Posters appeared overnight this week in Srinagar, the Muslim-majority region’s main city, calling for a march to the office of the UN Military Observer Group for India and Pakistan (UNMOGIP), to protest against India’s decision.
This was the first such call by separatists seeking Kashmir’s secession from India. India’s move was accompanied by travel and communication restrictions in Kashmir that are still largely in place, although some landlines were restored last week.
The UNMOGIP was set up in 1949 after the first war between India and Pakistan over Kashmir, a Himalayan region both countries claim in full but rule in part. The group monitors cease-fire violations along the border between the countries.
In a narrow lane of Soura, blocked like many others with rocks and sheets of metal, residents hurled stones at the paramilitary police to stop them moving into an area around the local mosque, Jinab Sahib, which had earlier been packed for Friday prayers.
The police responded with several rounds of tear gas and chili grenades but were beaten back by dozens of stone-pelting men. Some men suffered pellet injuries.
The locals said the security forces had been repeatedly trying to move into Soura, often using tear gas and pellets.
“We are neither safe at home, nor outside,” said Rouf, who declined to give his full name. He had rubbed salt into his face to counteract the effects of tear gas.
The afternoon had begun peacefully, with men and women streaming into Jinab Sahib for afternoon prayers. A cleric then raised a call for “Azadi” – Urdu for freedom – several times, and declared Kashmir’s allegiance to neighboring Pakistan.
“Long live Pakistan,” the cleric said, as worshippers roared back in approval.
US President Donald Trump plans to discuss Kashmir when he meets Indian Prime Minister Narendra Modi on the sidelines of a G7 meeting in France this weekend, a senior US administration official said on Thursday.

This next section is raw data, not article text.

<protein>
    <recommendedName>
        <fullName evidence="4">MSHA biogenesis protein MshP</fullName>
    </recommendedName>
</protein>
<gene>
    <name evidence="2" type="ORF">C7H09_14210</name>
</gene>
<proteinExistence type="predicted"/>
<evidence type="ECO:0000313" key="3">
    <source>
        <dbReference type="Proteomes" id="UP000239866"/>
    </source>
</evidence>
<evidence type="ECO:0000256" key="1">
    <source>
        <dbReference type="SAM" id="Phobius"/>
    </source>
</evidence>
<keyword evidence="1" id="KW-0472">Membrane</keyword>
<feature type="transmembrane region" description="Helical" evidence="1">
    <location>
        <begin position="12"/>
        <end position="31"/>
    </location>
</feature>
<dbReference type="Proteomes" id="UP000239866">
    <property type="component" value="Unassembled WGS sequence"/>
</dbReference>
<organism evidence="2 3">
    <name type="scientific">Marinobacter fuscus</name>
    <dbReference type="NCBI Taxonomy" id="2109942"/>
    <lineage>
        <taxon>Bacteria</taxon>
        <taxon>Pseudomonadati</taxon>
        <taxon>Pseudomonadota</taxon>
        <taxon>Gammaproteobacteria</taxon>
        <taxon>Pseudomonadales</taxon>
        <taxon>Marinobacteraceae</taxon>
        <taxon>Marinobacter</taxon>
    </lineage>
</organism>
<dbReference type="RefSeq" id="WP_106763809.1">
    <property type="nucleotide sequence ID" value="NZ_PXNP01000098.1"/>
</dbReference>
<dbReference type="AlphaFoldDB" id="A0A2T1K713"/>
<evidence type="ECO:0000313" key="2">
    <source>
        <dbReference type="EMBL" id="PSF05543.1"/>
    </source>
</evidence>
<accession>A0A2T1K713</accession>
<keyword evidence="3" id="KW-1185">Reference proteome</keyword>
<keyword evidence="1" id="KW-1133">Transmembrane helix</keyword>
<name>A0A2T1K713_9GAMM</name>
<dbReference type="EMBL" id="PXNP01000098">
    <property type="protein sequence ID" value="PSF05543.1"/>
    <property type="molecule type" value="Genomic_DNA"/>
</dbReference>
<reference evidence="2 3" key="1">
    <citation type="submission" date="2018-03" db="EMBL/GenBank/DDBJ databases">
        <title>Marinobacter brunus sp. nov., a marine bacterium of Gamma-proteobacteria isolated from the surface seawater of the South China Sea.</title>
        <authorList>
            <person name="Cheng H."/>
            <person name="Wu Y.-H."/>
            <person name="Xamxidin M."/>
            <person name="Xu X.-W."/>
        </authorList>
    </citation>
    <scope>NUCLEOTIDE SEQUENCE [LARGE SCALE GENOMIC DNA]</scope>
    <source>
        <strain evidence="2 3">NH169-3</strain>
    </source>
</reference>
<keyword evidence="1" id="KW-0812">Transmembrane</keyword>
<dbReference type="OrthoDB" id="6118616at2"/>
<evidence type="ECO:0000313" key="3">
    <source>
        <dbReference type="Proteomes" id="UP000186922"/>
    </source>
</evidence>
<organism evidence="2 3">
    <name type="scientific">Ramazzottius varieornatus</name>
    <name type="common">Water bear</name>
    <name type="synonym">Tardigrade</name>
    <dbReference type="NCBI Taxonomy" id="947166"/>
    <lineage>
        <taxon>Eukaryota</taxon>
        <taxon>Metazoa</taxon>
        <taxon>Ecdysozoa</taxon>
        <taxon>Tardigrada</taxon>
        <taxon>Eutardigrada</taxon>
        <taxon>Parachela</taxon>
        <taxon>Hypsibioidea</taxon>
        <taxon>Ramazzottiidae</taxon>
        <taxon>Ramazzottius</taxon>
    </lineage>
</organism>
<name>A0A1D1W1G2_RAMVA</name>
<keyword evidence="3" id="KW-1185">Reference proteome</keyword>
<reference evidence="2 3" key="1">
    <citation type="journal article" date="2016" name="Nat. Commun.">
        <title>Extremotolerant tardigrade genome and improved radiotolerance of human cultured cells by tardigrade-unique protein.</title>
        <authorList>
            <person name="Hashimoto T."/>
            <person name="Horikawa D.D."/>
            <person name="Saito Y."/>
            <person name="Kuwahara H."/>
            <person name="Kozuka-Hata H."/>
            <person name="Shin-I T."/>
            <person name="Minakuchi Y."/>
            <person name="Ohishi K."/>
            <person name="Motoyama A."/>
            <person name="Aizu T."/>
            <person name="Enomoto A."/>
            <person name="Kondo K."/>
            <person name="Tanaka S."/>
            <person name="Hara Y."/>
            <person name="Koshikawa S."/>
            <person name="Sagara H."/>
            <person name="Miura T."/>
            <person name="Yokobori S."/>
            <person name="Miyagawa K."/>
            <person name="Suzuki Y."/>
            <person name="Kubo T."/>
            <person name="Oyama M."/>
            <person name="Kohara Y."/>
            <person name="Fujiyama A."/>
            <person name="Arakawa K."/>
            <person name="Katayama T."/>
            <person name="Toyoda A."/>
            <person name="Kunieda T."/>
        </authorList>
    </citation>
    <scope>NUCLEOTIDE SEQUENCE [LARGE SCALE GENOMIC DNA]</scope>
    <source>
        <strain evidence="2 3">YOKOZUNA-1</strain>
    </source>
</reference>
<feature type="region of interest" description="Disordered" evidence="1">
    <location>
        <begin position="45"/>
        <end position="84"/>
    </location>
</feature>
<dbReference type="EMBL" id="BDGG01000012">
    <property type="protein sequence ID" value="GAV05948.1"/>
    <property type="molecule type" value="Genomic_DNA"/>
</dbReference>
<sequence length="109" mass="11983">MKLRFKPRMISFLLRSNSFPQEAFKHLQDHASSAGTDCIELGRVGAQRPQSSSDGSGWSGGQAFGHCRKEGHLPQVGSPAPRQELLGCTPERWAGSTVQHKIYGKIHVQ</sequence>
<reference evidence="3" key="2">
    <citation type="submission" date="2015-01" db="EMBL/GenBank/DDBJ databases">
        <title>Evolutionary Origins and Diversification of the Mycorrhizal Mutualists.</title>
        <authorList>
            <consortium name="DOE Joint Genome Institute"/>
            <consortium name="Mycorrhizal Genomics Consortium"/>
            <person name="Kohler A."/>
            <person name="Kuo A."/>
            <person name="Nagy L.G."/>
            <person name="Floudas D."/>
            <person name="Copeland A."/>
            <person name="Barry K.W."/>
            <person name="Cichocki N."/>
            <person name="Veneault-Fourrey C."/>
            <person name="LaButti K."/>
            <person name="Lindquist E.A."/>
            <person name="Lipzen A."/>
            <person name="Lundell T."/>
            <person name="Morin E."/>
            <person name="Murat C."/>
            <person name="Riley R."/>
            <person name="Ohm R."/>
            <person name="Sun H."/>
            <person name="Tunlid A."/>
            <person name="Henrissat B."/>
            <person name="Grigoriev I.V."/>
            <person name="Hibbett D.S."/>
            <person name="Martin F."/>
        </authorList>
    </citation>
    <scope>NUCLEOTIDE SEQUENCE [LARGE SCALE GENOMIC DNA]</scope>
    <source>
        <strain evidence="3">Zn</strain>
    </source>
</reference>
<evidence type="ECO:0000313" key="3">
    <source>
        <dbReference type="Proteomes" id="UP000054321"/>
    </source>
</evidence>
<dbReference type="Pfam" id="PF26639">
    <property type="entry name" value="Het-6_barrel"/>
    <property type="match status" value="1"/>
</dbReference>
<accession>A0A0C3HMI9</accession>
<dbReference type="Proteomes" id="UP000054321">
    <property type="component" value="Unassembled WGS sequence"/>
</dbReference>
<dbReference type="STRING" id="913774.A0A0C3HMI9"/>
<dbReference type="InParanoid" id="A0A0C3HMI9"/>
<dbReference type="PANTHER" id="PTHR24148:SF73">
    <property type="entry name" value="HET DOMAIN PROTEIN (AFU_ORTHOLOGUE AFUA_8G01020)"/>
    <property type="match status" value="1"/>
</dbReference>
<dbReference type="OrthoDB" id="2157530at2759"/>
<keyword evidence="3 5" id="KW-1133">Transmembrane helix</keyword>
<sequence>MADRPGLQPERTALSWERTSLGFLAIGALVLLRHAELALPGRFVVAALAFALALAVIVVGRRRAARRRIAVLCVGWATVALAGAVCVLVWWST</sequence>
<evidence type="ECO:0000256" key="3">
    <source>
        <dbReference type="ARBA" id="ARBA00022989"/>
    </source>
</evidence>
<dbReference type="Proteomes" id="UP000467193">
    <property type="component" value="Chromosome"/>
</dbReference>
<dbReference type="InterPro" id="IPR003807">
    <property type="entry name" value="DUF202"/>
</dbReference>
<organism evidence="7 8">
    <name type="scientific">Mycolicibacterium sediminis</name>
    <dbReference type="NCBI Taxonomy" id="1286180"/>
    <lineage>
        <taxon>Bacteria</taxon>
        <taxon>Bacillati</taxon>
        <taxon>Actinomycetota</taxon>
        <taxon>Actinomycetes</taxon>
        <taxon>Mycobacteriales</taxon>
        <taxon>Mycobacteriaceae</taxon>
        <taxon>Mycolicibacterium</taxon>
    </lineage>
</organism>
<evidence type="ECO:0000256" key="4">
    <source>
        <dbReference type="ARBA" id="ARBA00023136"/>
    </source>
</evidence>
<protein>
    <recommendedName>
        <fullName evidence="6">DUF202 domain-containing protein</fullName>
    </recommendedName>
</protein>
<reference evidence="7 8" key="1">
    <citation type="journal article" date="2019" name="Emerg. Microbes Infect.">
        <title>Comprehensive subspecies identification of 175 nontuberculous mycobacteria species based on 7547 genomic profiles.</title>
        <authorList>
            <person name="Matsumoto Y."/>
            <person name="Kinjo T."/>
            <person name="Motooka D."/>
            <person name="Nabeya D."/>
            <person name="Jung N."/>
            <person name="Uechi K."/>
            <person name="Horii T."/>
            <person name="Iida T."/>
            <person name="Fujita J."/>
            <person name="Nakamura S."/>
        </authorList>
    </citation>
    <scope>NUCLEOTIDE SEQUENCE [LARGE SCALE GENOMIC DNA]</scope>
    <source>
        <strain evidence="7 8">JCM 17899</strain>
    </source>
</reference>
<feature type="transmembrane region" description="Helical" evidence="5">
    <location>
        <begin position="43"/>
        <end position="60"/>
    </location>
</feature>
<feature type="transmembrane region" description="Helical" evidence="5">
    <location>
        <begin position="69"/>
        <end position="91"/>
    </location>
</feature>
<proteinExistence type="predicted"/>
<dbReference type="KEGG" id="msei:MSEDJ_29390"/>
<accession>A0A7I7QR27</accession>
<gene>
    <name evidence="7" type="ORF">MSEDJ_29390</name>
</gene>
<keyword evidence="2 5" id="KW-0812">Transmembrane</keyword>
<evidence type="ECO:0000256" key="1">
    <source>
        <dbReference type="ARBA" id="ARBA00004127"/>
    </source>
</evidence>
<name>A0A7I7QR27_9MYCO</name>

Trump, who has offered to mediate between India and Pakistan, will press Modi on how he plans to calm regional tensions after the withdrawal of Kashmir’s autonomy, and stress the need for dialogue, the official said.
Some Indian media reports on Friday said “terrorists” were trying to enter India from Afghanistan, citing unnamed government officials.
Pakistan’s Prime Minister Imran Khan responded on Twitter on Friday that such claims were being made to “divert attention” away from what he called human rights violations in Kashmir.
“The Indian leadership will in all probability attempt a false flag operation to divert attention,” Khan said.
Khan’s comments came a day after United Nations experts called on the Indian government to “end the crackdown on freedom of expression, access to information and peaceful protests” in Kashmir, saying it would increase regional tensions.
“The blackout is a form of collective punishment of the people of Jammu and Kashmir, without even a pretext of a precipitating offense,” they said in a statement.
At least 152 people have been hurt by teargas and pellets since security forces launched their crackdown, data from the Himalayan region’s two main hospitals shows.
Large swathes of Srinagar remain deserted with shops shut except for some provision stores with shutters half-down. Police vans patrolled some areas announcing a curfew and asking people to stay indoors.
On the Dal Lake, long rows of houseboats, normally packed with tourists at this time of year, floated closed and empty, as police patrolled its mirror-calm waters in boats.